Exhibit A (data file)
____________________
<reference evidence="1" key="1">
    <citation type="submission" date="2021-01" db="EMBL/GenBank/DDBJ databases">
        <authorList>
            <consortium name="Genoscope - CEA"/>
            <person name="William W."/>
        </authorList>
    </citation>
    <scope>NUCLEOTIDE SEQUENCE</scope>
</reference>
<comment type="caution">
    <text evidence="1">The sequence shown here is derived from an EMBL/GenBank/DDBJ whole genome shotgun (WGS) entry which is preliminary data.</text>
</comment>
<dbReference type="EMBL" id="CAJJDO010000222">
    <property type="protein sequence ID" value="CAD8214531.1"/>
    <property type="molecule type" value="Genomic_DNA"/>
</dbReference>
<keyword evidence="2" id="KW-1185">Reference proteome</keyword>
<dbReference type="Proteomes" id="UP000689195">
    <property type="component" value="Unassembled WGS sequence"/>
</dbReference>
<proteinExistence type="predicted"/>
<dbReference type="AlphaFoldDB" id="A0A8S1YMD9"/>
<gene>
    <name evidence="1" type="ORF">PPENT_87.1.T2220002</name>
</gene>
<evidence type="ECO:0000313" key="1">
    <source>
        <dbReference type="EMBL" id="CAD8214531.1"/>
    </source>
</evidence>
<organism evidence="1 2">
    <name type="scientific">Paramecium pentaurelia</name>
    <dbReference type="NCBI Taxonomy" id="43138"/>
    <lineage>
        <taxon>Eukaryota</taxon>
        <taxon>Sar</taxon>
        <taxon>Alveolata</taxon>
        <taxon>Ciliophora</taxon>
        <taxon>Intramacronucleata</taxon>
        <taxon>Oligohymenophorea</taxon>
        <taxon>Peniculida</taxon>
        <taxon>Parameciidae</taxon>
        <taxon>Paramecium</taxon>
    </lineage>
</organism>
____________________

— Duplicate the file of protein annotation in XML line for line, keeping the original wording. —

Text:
<reference evidence="1" key="1">
    <citation type="submission" date="2021-01" db="EMBL/GenBank/DDBJ databases">
        <authorList>
            <consortium name="Genoscope - CEA"/>
            <person name="William W."/>
        </authorList>
    </citation>
    <scope>NUCLEOTIDE SEQUENCE</scope>
</reference>
<comment type="caution">
    <text evidence="1">The sequence shown here is derived from an EMBL/GenBank/DDBJ whole genome shotgun (WGS) entry which is preliminary data.</text>
</comment>
<dbReference type="EMBL" id="CAJJDO010000222">
    <property type="protein sequence ID" value="CAD8214531.1"/>
    <property type="molecule type" value="Genomic_DNA"/>
</dbReference>
<keyword evidence="2" id="KW-1185">Reference proteome</keyword>
<dbReference type="Proteomes" id="UP000689195">
    <property type="component" value="Unassembled WGS sequence"/>
</dbReference>
<proteinExistence type="predicted"/>
<dbReference type="AlphaFoldDB" id="A0A8S1YMD9"/>
<gene>
    <name evidence="1" type="ORF">PPENT_87.1.T2220002</name>
</gene>
<evidence type="ECO:0000313" key="1">
    <source>
        <dbReference type="EMBL" id="CAD8214531.1"/>
    </source>
</evidence>
<organism evidence="1 2">
    <name type="scientific">Paramecium pentaurelia</name>
    <dbReference type="NCBI Taxonomy" id="43138"/>
    <lineage>
        <taxon>Eukaryota</taxon>
        <taxon>Sar</taxon>
        <taxon>Alveolata</taxon>
        <taxon>Ciliophora</taxon>
        <taxon>Intramacronucleata</taxon>
        <taxon>Oligohymenophorea</taxon>
        <taxon>Peniculida</taxon>
        <taxon>Parameciidae</taxon>
        <taxon>Paramecium</taxon>
    </lineage>
</organism>